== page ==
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Cellular Stress Response: Systems-based Approach to Toxicant Identification and Characterization: relevance to genotoxicity testing Ram Ramabhadran. McKim Conference, May 19, 2010 Duluth MN. 0. Outline. Problem statement- current limitations Need for novel approaches

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Outline 1277445

Cellular Stress Response: Systems-based Approach to Toxicant Identification and Characterization: relevance to genotoxicity testingRam Ramabhadran

McKim Conference, May 19, 2010

Duluth MN

0


Outline
Outline

  • Problem statement- current limitations

  • Need for novel approaches

    • 3 Rs and Tox Testing in 21st Century report

  • Cellular stress response as an early indicator of biological response

  • Stress response biology and current approach to predict adverse outcomes

  • Specific application and problems in predicting genotoxic responses to compounds


Regulatory challenges
Regulatory Challenges

  • Large number of environmental compounds with limited toxicity information

    • HPVs, etc.

    • 90,000 chemicals on the EPA TSCA inventory and ~9,000 chemicals used in quantities >10,000 lbs.

    • 1,468 chemicals have been tested in a rodent cancer bioassay (CPD, 2005).

  • Inerts, Mixtures

  • Extrapolation from model systems to human exposure effects

  • Imperative to reduce the number of animal used in testing-

    • 3R’s – reduce, refine and replace


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    Challenge and Approach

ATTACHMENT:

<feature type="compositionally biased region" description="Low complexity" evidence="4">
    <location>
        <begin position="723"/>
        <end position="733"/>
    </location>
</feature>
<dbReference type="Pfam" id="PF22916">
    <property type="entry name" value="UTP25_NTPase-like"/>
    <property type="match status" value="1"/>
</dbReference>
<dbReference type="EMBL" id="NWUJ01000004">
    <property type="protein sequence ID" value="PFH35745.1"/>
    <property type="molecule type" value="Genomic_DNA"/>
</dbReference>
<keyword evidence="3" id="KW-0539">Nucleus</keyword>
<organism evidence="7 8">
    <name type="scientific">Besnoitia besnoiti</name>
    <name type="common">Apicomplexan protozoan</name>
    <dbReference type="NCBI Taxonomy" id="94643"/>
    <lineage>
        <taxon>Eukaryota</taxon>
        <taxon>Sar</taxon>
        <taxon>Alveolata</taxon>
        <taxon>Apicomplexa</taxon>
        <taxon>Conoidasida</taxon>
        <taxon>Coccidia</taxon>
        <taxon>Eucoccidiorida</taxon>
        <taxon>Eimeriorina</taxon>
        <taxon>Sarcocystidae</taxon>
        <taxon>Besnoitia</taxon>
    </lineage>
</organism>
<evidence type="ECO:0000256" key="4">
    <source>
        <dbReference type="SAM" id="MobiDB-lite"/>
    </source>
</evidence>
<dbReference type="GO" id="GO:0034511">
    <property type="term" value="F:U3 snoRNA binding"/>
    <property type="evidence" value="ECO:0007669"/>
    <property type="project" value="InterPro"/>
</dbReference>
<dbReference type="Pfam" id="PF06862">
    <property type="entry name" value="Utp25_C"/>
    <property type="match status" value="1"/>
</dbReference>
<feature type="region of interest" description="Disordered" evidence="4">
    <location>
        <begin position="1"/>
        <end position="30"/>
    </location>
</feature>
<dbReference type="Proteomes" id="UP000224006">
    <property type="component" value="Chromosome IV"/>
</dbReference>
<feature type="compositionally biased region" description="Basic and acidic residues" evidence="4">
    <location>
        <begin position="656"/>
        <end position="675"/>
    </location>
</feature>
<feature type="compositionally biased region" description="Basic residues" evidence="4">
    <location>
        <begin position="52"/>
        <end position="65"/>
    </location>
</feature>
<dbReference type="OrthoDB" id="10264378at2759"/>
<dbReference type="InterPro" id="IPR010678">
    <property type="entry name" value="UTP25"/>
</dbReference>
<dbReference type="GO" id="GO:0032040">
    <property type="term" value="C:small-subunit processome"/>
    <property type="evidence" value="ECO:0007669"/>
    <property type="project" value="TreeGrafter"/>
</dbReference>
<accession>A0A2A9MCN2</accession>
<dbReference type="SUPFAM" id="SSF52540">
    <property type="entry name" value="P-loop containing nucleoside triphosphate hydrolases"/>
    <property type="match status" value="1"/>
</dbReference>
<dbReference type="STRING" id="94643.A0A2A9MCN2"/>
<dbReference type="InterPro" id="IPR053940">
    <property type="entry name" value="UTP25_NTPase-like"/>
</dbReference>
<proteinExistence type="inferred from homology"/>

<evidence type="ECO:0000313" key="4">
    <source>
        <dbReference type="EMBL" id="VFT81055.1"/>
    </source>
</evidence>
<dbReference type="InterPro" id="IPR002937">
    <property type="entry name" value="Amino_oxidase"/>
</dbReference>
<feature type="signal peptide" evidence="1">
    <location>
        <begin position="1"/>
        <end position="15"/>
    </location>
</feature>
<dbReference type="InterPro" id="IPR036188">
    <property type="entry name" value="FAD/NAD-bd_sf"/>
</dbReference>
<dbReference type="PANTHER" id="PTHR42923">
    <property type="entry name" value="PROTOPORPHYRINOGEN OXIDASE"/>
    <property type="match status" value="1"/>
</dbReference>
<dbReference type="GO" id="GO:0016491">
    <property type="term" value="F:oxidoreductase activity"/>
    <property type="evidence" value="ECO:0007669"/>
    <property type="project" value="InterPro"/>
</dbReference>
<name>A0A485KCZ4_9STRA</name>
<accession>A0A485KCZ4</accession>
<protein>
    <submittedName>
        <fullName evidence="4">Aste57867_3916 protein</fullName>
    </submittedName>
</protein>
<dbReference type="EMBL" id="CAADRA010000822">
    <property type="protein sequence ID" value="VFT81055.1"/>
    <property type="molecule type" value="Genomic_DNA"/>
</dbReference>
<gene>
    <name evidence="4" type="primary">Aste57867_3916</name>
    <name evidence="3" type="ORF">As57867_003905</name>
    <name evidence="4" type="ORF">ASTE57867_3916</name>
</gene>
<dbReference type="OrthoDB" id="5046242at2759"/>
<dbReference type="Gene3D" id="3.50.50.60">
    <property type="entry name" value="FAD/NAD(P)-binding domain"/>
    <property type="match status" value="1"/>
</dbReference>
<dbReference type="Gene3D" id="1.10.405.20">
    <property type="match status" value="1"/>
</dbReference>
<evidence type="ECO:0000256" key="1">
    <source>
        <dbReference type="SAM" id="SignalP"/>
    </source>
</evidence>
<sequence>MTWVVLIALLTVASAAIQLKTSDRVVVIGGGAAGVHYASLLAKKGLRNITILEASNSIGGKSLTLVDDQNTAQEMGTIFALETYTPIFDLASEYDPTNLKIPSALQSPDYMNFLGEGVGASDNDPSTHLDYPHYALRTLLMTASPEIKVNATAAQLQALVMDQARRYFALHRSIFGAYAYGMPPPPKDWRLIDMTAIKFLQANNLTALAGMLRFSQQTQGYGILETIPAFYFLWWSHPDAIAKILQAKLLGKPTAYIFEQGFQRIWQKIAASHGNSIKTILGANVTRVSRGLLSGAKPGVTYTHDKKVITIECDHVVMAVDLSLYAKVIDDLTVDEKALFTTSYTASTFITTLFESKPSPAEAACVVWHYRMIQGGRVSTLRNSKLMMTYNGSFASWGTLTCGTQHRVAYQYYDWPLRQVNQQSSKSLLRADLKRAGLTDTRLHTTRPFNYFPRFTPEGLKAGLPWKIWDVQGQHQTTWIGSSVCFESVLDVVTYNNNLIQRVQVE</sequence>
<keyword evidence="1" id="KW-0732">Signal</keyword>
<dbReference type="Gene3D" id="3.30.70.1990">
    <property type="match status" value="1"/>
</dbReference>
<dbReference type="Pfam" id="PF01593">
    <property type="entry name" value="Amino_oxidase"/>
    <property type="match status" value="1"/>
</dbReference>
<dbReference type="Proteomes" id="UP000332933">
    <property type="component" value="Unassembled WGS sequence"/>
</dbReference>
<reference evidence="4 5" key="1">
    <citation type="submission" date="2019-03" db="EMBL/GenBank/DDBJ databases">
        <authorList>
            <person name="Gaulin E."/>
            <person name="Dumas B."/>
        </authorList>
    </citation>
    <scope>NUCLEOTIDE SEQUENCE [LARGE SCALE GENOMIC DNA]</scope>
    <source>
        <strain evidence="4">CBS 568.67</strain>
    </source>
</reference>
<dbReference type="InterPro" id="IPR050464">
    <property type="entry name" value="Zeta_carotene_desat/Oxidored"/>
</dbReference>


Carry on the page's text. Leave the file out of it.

• Need to develop cost-effective high-throughput screening approaches to facilitate prioritization of data-poor chemicals

    • Need to reduce and refine current level of animals required for regulatory testing

    • Need to collect data on human cell and tissues

    • Incorporation of ‘toxicity pathways’

    • Exploitation of ‘screen-able’ pathway nodes

    • Utility beyond prioritization?

    • Data needs for QSAR

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    Toxicity Pathways & Adaptive Stress Responses:

    Canaries in the Intracellular Coalmine

    Exposure

    Tissue Dose

    Biologic Interaction

    Perturbation

    Adapted from: Toxicity Testing in the Twenty-first Century: A Vision and a Strategy,

    National Research Council. 2007.

    Normal

    Biologic

    Function

    Biologic

    Inputs

    Early Cellular

    Changes

    Cell

    Injury

    Adaptive Stress

    Response

    Cell death, Regeneration

    Cancer?

    Morbidity and

    Mortalilty

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    6

    6


    Prototypic toxicity pathways nas report pp 63 64
    Prototypic Toxicity PathwaysNAS Report pp 63-64

    • Years of work